June 24, 2021
The Lettuce Rejoice!
Firmly Rooted Farm's Newsletter for their Veggie Loving Farm-ily
On the Farm: The Farm as an Ecosystem
Hello again my veggie loving friends,
If you are a dedicated reader of this newsletter or a follower of us on social media, you may have noticed a bit of a theme. There are more than just vegetables in them thar fields. Snapping turtles, barn swallows, and killdeer find a nesting ground, a haven to usher new life into the world. Butterflies, bees, and birds find pollen and insects to flourish and feast. We exert our control over plantings, irrigations, and harvestings, but we understand our control is only an illusion. We have influence at the very most, over the grand ecosystem that is a farm, a role we understand still holds much power and should be considered carefully. Much occurs outside of our vision, outside of our thoughts, it is hard to even fathom the complexity such a small patch of land holds. Life bursts forth, with tenacity and resilience, whether we wish it to or not.
But how we wish it to. If you’ve ever visited the farm, you may have noticed the vibrant gardens, or the strips of land running along the edges of fields and the road, conserved for shrubbery and trees. These strips of land are hedgerows. Planted with native flowering and fruiting plants, this reserved land has been purposefully chosen as pockets for insects, birds, and other beneficial species and wildlife to flourish. We’ve provided the opportunity, and life takes it and runs wild.
Soil health is one aspect of the land that benefits from these hedgerows. The permanent cover provides pockets of soil that are never disturbed by farming practices, which allows there to be permanent sequestration of carbon on the farm. It also provides a permanent habitat for species we are trying to promote, such as microorganisms that are an integral part of soil health, as well as corridors for travel and havens for other species that find the farm a pit stop or a home for a time or two.
These hedgerows also provide habitat to pollinators. Often when one thinks of providing food for pollinators, they think of vibrant flowers, but many tree and shrub species offer important food sources. Early bloomers like Maple and Willow may not have striking features, but they provide important early food sources for bees. There are also many bird species that are excellent pollinators, while others are brilliant insect control. Many shrub species in the hedgerows yield fruit for only the birds, helping to secure diverse food sources for countless species.
We’ve recently received funding to continue building our permanent hedgerows, as well as funding for a snake hibernaculum and bat houses. These projects will help increase the farm’s biodiversity and as a result, overall resiliency and ability to respond to ecological stressors. Additionally, we will be putting in a pond this year, further diversifying the habitat available to native species. This isn’t being done only because it helps us; we love providing a home for more than vegetables and fruits. Nature lovers at heart, we view ourselves as part of systems greater than our own ego. We wish to be even a tiny positive influence on the natural systems around us. For Tamara, Brian, and every employee that works with them, farming is more than an economic endeavour, but a chance to be passionate about positive change. It's a chance to relish in the bounty of nature, a chance to work alongside the natural systems around us, and a chance to attempt harmony with the natural world. Farming fosters life within and without all of us.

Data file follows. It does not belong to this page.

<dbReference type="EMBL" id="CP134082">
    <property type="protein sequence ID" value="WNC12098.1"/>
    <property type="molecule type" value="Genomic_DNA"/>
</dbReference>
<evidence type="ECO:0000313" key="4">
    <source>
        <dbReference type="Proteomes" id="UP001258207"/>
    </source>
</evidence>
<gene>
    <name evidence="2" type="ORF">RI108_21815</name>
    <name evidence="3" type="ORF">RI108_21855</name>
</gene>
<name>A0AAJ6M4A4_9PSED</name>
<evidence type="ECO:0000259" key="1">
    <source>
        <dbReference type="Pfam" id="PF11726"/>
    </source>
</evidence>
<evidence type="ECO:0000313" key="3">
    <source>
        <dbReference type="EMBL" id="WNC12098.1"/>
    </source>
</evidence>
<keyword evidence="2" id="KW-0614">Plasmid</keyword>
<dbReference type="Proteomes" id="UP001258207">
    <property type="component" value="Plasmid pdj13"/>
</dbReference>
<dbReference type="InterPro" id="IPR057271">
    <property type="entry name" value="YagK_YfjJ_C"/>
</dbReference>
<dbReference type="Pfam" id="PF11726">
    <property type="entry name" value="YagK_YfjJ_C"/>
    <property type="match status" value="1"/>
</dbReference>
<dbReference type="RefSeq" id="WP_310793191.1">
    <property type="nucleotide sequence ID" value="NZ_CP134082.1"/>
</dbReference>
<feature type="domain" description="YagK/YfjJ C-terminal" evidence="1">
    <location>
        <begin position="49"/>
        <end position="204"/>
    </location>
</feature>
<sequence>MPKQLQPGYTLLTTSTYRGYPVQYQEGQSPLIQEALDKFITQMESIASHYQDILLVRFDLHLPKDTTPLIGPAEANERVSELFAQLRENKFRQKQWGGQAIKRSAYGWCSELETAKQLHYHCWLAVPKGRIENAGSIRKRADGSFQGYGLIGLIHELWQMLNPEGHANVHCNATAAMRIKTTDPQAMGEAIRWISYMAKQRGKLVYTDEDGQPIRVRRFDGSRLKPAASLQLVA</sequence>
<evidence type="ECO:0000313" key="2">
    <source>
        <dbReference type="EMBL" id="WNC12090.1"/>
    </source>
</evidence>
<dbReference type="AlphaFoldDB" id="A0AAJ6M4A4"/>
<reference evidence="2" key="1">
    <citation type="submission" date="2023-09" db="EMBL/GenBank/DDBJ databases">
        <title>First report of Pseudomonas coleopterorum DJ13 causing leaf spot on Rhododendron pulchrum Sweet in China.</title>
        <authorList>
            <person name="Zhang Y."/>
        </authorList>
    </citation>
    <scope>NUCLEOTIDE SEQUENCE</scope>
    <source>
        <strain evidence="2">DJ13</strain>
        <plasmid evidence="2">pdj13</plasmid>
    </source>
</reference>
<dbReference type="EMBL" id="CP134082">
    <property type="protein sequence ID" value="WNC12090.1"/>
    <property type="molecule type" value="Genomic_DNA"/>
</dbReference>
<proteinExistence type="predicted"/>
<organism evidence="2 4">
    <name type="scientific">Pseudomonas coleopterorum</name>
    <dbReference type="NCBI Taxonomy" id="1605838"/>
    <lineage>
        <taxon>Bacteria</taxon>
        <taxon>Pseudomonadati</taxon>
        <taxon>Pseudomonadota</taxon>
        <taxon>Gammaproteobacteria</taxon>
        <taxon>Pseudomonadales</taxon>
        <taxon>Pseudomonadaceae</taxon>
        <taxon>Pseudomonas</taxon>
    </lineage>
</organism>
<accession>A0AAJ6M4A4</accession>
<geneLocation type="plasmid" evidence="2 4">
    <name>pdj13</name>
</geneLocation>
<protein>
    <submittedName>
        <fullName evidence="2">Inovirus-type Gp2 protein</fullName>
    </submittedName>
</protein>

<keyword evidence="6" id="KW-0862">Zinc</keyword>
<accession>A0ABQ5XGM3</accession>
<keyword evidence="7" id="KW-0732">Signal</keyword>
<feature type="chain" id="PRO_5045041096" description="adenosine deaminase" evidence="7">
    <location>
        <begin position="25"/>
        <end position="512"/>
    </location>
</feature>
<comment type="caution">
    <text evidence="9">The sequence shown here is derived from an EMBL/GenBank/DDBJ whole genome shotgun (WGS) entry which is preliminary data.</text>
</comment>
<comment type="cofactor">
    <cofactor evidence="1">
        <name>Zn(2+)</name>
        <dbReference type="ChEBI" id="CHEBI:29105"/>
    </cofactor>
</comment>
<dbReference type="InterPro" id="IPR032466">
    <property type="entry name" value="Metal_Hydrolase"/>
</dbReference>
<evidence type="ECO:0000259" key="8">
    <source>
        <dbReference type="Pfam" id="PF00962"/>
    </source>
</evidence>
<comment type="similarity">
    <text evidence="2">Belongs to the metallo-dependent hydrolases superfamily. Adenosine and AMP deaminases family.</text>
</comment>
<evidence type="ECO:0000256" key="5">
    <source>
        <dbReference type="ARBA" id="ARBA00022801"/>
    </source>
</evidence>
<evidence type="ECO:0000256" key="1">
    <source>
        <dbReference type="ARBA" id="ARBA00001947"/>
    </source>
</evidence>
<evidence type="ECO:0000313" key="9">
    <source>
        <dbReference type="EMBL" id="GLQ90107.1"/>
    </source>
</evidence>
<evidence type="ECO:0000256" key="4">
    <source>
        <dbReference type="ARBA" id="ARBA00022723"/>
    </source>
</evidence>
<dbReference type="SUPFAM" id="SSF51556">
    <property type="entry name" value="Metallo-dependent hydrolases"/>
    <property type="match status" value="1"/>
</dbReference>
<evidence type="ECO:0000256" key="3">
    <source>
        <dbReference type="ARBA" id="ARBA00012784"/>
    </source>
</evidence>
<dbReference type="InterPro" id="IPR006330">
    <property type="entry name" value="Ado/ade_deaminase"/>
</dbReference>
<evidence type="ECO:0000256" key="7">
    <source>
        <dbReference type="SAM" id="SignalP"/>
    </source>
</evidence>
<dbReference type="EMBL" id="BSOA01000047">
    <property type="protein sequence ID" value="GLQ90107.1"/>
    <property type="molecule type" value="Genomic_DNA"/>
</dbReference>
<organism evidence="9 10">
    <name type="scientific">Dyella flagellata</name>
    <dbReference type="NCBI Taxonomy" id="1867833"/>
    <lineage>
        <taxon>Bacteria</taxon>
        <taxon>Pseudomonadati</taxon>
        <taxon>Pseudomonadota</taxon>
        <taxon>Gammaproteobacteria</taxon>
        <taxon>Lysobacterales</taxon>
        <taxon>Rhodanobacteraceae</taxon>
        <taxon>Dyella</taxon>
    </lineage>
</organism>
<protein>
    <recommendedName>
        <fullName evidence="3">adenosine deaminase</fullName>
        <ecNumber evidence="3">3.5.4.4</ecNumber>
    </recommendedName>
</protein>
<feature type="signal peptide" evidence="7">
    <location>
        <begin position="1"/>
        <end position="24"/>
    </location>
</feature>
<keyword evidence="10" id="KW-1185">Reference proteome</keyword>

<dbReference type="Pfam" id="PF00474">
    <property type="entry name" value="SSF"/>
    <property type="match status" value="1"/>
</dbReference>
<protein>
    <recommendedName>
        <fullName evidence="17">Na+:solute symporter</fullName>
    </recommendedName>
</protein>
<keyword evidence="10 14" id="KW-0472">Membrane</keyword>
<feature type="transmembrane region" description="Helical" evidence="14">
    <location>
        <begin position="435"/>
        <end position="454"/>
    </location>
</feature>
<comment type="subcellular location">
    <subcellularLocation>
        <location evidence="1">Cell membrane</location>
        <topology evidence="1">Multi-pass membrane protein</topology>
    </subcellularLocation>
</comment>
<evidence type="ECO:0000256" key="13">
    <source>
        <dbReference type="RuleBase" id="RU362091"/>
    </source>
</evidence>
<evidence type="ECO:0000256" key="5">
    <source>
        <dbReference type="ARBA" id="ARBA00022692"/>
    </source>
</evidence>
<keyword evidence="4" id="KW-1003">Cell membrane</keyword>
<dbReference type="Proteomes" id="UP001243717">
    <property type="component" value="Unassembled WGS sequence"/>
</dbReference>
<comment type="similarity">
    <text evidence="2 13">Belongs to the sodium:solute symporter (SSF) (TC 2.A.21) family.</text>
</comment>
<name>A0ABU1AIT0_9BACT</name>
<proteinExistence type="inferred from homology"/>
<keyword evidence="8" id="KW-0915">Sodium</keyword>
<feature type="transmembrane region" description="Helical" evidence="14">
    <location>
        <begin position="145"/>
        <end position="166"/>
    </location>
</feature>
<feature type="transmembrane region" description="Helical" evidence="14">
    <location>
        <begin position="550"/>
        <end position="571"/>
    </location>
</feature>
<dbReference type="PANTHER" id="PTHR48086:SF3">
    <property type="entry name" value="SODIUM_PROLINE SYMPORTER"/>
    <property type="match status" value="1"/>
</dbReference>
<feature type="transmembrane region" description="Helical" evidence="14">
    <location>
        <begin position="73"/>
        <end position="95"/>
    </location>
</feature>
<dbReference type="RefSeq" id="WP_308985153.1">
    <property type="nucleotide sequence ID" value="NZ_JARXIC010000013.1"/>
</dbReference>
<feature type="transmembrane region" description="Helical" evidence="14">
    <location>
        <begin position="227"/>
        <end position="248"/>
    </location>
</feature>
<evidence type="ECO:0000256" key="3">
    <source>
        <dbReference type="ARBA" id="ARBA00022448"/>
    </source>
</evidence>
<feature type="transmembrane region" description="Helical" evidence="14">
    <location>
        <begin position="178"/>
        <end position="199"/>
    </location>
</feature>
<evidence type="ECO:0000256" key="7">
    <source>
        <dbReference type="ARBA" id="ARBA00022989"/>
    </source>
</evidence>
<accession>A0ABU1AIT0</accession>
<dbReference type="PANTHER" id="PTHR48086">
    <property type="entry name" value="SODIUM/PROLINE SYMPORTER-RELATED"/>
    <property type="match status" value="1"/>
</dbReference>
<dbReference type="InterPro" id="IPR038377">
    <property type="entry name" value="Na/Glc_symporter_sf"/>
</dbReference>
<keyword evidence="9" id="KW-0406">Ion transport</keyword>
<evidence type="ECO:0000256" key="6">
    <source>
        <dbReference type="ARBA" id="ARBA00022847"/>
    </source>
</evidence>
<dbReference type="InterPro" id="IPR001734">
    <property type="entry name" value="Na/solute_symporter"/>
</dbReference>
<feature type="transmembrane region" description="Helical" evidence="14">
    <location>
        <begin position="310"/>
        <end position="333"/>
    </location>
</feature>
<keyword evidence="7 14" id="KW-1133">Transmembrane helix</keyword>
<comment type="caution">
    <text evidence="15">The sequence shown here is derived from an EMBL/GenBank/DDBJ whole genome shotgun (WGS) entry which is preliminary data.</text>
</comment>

We will be hosting a planting day in the fall for any volunteers who would like to part of the hedgerow project. Stay tuned, we’ll keep you posted when the time comes!
Mid-June is scape season, a time of year where many vegetable farmers find themselves suddenly swimming in so many garlic scapes they feel they can hardly e-scape them (I know, groan). Scapes are the flowering head of garlic and must be harvested to promote healthy and strong formation of garlic bulbs, otherwise, the plant will divert energy into flower formation rather than bulb formation. Luckily scapes are delicious; because their season is short and abundant, one often ends up eating many in a short time frame. I enjoy scapes sauteed with some butter or tossed with oil and salt and grilled on a hot BBQ, allowing for charred tips. To prolong my scape enjoyment, I make scape pesto, which I enjoy with greater fervour than regular pesto. Just follow a regular pesto recipe, such as the one I shared for carrot top pesto, and add a little basil to round out the garlicy flavours. Additionally, one could ferment scapes in brine or pickle them in a liquid. You can read all about lacto-fermenting vegetables here and find a great scape pickling recipe here.
There are a lot of new members as part of our summer Farm Share, who may have lots of unanswered questions. Harvie University can answer nearly any question you have about customization, changing pick-up locations, etc. And if you find yourself with questions Harvie cannot answer, feel free to reach out by email firstname.lastname@example.org.
That’s all for now folks, happy eating until next time!